Folklore

Lent starts with a mark

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Today marks the beginning of Lent. In countries with a large Catholic presence like Guatemala, this means that you’re bound to see people walking around all day with ash crosses smudged on their foreheads. It’s the beginning of a season of slow-paced bustle set to the tune of marching bands. It is the time when the Cucuruchos (more on that later) awaken from their slumber and diligently carry religious images through the streets of towns and cities across the country on top of complex floral carpets carefully crafted for the occasion.

The tradition of Ash Wednesday can be traced back to the IX century. It was then that marking Catholics with the ashes of the burnt bouquets from the previous Palm Sunday started being a customary sign of the beginning of Lent. According to Eduardo Pérez, the Parish Priest of La Merced in La Antigua Guatemala, it marks the beginning of a period of forty days in which Christian Catholics have to reflect profoundly, and find change in their lives.

“There are many things that can distract us,” Father Eduardo continues. “Pretty things. Wonderful and spectacular things. But lent should be a motive of conversion. Processions are wonderful, but they should be done with profound love and faith, so they can lead to a meeting with the Lord to carry the daily cross.”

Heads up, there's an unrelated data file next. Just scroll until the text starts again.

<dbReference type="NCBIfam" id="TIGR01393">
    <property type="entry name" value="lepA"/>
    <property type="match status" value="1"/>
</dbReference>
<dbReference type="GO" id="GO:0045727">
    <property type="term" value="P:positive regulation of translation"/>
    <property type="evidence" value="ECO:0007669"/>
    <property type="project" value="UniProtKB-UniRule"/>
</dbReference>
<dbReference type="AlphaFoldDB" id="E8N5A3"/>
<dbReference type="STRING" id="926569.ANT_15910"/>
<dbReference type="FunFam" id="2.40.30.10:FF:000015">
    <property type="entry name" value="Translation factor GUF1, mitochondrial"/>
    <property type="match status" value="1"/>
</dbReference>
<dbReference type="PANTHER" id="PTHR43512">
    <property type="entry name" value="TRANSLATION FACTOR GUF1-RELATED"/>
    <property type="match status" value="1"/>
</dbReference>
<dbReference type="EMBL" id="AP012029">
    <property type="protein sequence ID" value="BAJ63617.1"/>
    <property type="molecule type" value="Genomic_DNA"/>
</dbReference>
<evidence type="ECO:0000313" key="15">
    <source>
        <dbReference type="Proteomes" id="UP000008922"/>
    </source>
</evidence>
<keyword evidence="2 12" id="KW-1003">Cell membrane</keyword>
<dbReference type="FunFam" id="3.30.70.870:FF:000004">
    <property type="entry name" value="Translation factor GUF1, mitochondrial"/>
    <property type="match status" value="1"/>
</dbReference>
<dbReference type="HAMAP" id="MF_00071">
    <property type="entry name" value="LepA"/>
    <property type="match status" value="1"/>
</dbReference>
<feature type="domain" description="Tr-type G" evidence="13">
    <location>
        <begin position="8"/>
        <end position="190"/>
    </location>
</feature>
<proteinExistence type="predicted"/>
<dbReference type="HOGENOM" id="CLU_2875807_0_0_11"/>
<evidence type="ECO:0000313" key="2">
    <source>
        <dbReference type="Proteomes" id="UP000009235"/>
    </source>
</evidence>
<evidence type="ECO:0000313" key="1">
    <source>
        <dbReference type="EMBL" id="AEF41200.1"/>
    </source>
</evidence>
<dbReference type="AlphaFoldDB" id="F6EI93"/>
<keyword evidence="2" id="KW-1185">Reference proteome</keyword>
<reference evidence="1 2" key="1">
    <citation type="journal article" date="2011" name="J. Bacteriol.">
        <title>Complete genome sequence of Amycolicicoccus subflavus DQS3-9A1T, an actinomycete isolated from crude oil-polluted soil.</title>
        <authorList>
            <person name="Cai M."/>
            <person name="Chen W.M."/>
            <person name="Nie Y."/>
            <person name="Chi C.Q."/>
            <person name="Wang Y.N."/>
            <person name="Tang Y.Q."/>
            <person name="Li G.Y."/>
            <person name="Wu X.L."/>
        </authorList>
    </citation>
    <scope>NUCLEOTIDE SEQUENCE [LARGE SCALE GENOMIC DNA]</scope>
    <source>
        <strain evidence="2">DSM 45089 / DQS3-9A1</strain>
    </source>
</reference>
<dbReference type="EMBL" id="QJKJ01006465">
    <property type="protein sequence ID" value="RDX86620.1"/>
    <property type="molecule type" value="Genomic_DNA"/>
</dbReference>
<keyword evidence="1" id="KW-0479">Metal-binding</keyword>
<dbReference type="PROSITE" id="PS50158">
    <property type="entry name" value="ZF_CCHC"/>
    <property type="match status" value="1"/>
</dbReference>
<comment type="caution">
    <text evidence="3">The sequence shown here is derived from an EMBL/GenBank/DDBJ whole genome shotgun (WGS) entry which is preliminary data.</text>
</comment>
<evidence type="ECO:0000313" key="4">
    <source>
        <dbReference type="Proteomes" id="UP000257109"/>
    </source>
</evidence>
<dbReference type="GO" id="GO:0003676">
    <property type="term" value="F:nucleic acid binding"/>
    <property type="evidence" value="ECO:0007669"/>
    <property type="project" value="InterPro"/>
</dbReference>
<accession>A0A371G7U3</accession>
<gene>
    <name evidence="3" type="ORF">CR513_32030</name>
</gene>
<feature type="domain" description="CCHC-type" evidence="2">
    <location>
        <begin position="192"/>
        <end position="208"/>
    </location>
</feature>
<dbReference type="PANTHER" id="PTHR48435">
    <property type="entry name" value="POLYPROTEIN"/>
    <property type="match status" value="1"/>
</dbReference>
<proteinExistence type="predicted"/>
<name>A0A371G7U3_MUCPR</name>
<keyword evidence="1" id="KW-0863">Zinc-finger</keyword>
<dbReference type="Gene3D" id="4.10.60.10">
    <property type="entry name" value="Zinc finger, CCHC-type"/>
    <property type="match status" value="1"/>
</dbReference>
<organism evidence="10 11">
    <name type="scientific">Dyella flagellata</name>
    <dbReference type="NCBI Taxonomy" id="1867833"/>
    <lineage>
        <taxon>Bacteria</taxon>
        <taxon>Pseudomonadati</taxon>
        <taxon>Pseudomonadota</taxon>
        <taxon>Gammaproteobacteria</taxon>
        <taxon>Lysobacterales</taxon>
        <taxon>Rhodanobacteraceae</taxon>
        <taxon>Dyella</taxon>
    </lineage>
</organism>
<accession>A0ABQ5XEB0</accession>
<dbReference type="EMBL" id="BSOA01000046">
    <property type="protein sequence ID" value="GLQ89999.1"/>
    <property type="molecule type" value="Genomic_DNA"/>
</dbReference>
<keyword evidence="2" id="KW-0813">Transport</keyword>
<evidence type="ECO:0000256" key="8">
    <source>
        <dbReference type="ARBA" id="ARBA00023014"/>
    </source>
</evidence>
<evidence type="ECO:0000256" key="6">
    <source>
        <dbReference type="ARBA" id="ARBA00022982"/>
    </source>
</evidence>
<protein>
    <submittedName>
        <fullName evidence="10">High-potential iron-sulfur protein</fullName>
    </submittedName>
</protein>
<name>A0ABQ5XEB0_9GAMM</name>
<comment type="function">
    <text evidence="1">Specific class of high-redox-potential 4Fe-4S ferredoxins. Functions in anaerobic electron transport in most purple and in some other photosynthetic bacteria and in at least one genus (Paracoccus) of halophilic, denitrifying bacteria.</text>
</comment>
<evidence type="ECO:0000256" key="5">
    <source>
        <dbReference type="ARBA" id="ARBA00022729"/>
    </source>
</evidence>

People enter La Merced in La Antigua Guatemala, Guatemala for morning mass during Ash Wednesday. Photo: Santiago Billy/Comvite

Faithuls gather outside La Merded in La Antigua Guatemala. Photo: Santiago Billy/Comvite

Faithuls during Ash Wednesday in La Antigua Guatemala. Photo: Santiago Billy/Comvite

Father Eduardo Perez draws a cross on a woman’s forehead. Photo: Santiago Billy/Comvite

Churchgoers listening to mass. Photo: Santiago Billy/Comvite

Churchgoers exit morning mass in La Merced. Photo: Santiago Billy/Comvite

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